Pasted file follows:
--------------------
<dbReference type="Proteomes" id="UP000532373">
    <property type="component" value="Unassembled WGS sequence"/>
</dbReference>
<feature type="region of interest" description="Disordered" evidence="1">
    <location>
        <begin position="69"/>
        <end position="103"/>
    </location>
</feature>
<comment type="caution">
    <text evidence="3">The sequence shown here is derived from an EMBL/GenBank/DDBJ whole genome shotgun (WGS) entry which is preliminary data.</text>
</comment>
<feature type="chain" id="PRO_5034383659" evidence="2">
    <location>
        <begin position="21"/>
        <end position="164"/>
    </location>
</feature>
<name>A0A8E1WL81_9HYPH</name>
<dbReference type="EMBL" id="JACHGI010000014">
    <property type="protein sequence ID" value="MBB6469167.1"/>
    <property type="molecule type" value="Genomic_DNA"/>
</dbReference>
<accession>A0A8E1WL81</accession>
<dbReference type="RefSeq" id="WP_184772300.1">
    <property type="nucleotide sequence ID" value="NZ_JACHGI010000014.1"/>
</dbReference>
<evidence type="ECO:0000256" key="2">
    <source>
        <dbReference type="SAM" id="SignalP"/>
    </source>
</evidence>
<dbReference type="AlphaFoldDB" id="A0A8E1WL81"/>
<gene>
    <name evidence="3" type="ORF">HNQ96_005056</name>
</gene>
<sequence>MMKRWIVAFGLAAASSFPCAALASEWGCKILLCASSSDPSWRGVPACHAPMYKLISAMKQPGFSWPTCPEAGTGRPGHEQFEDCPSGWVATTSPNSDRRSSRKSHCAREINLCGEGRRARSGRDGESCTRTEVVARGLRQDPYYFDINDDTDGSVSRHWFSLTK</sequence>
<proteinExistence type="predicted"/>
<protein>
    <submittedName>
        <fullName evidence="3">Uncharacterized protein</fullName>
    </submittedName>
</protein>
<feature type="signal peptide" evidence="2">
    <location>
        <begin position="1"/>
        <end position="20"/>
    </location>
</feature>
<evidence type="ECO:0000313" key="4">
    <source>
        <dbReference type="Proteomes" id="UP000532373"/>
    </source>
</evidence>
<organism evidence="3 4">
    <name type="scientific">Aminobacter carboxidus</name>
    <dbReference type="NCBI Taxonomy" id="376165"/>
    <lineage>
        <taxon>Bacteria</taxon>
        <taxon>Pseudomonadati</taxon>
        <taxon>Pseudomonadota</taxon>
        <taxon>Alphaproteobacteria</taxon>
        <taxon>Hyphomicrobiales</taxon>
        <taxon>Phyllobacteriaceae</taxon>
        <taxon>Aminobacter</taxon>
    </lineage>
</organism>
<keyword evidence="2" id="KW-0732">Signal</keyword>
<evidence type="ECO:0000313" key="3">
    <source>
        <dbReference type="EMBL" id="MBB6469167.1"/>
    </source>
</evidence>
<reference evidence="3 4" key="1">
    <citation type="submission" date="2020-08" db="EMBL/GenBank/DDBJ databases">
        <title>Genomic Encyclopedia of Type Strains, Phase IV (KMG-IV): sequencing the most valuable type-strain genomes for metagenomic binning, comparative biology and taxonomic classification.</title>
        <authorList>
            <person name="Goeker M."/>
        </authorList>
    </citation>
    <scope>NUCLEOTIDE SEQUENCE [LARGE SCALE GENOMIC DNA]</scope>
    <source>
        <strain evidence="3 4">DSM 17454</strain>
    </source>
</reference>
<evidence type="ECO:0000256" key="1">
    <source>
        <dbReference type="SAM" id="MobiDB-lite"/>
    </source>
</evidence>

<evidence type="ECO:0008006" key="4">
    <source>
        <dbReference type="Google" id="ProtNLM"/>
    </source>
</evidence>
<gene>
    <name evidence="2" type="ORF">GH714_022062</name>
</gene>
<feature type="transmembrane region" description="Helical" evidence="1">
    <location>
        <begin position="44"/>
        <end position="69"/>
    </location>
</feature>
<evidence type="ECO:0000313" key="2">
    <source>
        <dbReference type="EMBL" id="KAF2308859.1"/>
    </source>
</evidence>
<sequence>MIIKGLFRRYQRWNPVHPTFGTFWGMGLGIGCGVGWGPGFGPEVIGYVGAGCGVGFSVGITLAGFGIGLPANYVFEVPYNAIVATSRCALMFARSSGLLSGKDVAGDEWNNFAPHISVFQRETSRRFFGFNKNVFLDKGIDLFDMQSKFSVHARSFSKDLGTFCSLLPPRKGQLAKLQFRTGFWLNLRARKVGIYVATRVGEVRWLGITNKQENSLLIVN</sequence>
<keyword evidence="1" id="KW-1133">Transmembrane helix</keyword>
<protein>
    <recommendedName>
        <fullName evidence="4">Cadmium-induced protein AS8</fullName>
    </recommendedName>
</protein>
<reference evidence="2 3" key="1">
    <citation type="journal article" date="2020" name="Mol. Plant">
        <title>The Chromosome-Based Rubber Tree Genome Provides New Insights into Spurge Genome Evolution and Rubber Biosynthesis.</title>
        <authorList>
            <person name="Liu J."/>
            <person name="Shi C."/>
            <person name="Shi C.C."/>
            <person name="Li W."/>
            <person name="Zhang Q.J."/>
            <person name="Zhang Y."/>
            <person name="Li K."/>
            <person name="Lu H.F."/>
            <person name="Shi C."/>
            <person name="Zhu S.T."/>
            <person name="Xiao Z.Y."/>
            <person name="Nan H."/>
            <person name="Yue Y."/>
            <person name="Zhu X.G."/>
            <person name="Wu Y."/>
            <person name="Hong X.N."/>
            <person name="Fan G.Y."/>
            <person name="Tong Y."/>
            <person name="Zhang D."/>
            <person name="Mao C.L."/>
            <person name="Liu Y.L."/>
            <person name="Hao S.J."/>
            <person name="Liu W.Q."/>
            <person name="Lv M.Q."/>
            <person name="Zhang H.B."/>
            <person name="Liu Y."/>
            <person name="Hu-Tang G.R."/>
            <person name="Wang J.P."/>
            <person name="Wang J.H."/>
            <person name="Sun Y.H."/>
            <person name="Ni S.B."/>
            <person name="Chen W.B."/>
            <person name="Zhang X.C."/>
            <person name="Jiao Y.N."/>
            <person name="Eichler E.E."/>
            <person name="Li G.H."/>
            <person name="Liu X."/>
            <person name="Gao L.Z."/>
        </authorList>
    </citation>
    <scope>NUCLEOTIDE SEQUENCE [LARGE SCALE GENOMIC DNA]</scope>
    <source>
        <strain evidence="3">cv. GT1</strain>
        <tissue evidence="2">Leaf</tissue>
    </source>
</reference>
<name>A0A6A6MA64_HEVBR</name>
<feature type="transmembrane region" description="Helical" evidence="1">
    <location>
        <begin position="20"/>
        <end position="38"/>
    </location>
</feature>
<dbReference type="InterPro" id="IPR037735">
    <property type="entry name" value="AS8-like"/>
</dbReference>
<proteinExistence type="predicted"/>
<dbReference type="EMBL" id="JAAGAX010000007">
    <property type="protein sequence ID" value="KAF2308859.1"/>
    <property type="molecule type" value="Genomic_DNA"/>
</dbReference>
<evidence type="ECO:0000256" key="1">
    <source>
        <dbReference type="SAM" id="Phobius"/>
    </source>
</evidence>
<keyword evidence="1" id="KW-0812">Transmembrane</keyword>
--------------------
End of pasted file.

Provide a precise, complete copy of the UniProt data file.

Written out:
<dbReference type="Proteomes" id="UP000532373">
    <property type="component" value="Unassembled WGS sequence"/>
</dbReference>
<feature type="region of interest" description="Disordered" evidence="1">
    <location>
        <begin position="69"/>
        <end position="103"/>
    </location>
</feature>
<comment type="caution">
    <text evidence="3">The sequence shown here is derived from an EMBL/GenBank/DDBJ whole genome shotgun (WGS) entry which is preliminary data.</text>
</comment>
<feature type="chain" id="PRO_5034383659" evidence="2">
    <location>
        <begin position="21"/>
        <end position="164"/>
    </location>
</feature>
<name>A0A8E1WL81_9HYPH</name>
<dbReference type="EMBL" id="JACHGI010000014">
    <property type="protein sequence ID" value="MBB6469167.1"/>
    <property type="molecule type" value="Genomic_DNA"/>
</dbReference>
<accession>A0A8E1WL81</accession>
<dbReference type="RefSeq" id="WP_184772300.1">
    <property type="nucleotide sequence ID" value="NZ_JACHGI010000014.1"/>
</dbReference>
<evidence type="ECO:0000256" key="2">
    <source>
        <dbReference type="SAM" id="SignalP"/>
    </source>
</evidence>
<dbReference type="AlphaFoldDB" id="A0A8E1WL81"/>
<gene>
    <name evidence="3" type="ORF">HNQ96_005056</name>
</gene>
<sequence>MMKRWIVAFGLAAASSFPCAALASEWGCKILLCASSSDPSWRGVPACHAPMYKLISAMKQPGFSWPTCPEAGTGRPGHEQFEDCPSGWVATTSPNSDRRSSRKSHCAREINLCGEGRRARSGRDGESCTRTEVVARGLRQDPYYFDINDDTDGSVSRHWFSLTK</sequence>
<proteinExistence type="predicted"/>
<protein>
    <submittedName>
        <fullName evidence="3">Uncharacterized protein</fullName>
    </submittedName>
</protein>
<feature type="signal peptide" evidence="2">
    <location>
        <begin position="1"/>
        <end position="20"/>
    </location>
</feature>
<evidence type="ECO:0000313" key="4">
    <source>
        <dbReference type="Proteomes" id="UP000532373"/>
    </source>
</evidence>
<organism evidence="3 4">
    <name type="scientific">Aminobacter carboxidus</name>
    <dbReference type="NCBI Taxonomy" id="376165"/>
    <lineage>
        <taxon>Bacteria</taxon>
        <taxon>Pseudomonadati</taxon>
        <taxon>Pseudomonadota</taxon>
        <taxon>Alphaproteobacteria</taxon>
        <taxon>Hyphomicrobiales</taxon>
        <taxon>Phyllobacteriaceae</taxon>
        <taxon>Aminobacter</taxon>
    </lineage>
</organism>
<keyword evidence="2" id="KW-0732">Signal</keyword>
<evidence type="ECO:0000313" key="3">
    <source>
        <dbReference type="EMBL" id="MBB6469167.1"/>
    </source>
</evidence>
<reference evidence="3 4" key="1">
    <citation type="submission" date="2020-08" db="EMBL/GenBank/DDBJ databases">
        <title>Genomic Encyclopedia of Type Strains, Phase IV (KMG-IV): sequencing the most valuable type-strain genomes for metagenomic binning, comparative biology and taxonomic classification.</title>
        <authorList>
            <person name="Goeker M."/>
        </authorList>
    </citation>
    <scope>NUCLEOTIDE SEQUENCE [LARGE SCALE GENOMIC DNA]</scope>
    <source>
        <strain evidence="3 4">DSM 17454</strain>
    </source>
</reference>
<evidence type="ECO:0000256" key="1">
    <source>
        <dbReference type="SAM" id="MobiDB-lite"/>
    </source>
</evidence>

<evidence type="ECO:0008006" key="4">
    <source>
        <dbReference type="Google" id="ProtNLM"/>
    </source>
</evidence>
<gene>
    <name evidence="2" type="ORF">GH714_022062</name>
</gene>
<feature type="transmembrane region" description="Helical" evidence="1">
    <location>
        <begin position="44"/>
        <end position="69"/>
    </location>
</feature>
<evidence type="ECO:0000313" key="2">
    <source>
        <dbReference type="EMBL" id="KAF2308859.1"/>
    </source>
</evidence>
<sequence>MIIKGLFRRYQRWNPVHPTFGTFWGMGLGIGCGVGWGPGFGPEVIGYVGAGCGVGFSVGITLAGFGIGLPANYVFEVPYNAIVATSRCALMFARSSGLLSGKDVAGDEWNNFAPHISVFQRETSRRFFGFNKNVFLDKGIDLFDMQSKFSVHARSFSKDLGTFCSLLPPRKGQLAKLQFRTGFWLNLRARKVGIYVATRVGEVRWLGITNKQENSLLIVN</sequence>
<keyword evidence="1" id="KW-1133">Transmembrane helix</keyword>
<protein>
    <recommendedName>
        <fullName evidence="4">Cadmium-induced protein AS8</fullName>
    </recommendedName>
</protein>
<reference evidence="2 3" key="1">
    <citation type="journal article" date="2020" name="Mol. Plant">
        <title>The Chromosome-Based Rubber Tree Genome Provides New Insights into Spurge Genome Evolution and Rubber Biosynthesis.</title>
        <authorList>
            <person name="Liu J."/>
            <person name="Shi C."/>
            <person name="Shi C.C."/>
            <person name="Li W."/>
            <person name="Zhang Q.J."/>
            <person name="Zhang Y."/>
            <person name="Li K."/>
            <person name="Lu H.F."/>
            <person name="Shi C."/>
            <person name="Zhu S.T."/>
            <person name="Xiao Z.Y."/>
            <person name="Nan H."/>
            <person name="Yue Y."/>
            <person name="Zhu X.G."/>
            <person name="Wu Y."/>
            <person name="Hong X.N."/>
            <person name="Fan G.Y."/>
            <person name="Tong Y."/>
            <person name="Zhang D."/>
            <person name="Mao C.L."/>
            <person name="Liu Y.L."/>
            <person name="Hao S.J."/>
            <person name="Liu W.Q."/>
            <person name="Lv M.Q."/>
            <person name="Zhang H.B."/>
            <person name="Liu Y."/>
            <person name="Hu-Tang G.R."/>
            <person name="Wang J.P."/>
            <person name="Wang J.H."/>
            <person name="Sun Y.H."/>
            <person name="Ni S.B."/>
            <person name="Chen W.B."/>
            <person name="Zhang X.C."/>
            <person name="Jiao Y.N."/>
            <person name="Eichler E.E."/>
            <person name="Li G.H."/>
            <person name="Liu X."/>
            <person name="Gao L.Z."/>
        </authorList>
    </citation>
    <scope>NUCLEOTIDE SEQUENCE [LARGE SCALE GENOMIC DNA]</scope>
    <source>
        <strain evidence="3">cv. GT1</strain>
        <tissue evidence="2">Leaf</tissue>
    </source>
</reference>
<name>A0A6A6MA64_HEVBR</name>
<feature type="transmembrane region" description="Helical" evidence="1">
    <location>
        <begin position="20"/>
        <end position="38"/>
    </location>
</feature>
<dbReference type="InterPro" id="IPR037735">
    <property type="entry name" value="AS8-like"/>
</dbReference>
<proteinExistence type="predicted"/>
<dbReference type="EMBL" id="JAAGAX010000007">
    <property type="protein sequence ID" value="KAF2308859.1"/>
    <property type="molecule type" value="Genomic_DNA"/>
</dbReference>
<evidence type="ECO:0000256" key="1">
    <source>
        <dbReference type="SAM" id="Phobius"/>
    </source>
</evidence>
<keyword evidence="1" id="KW-0812">Transmembrane</keyword>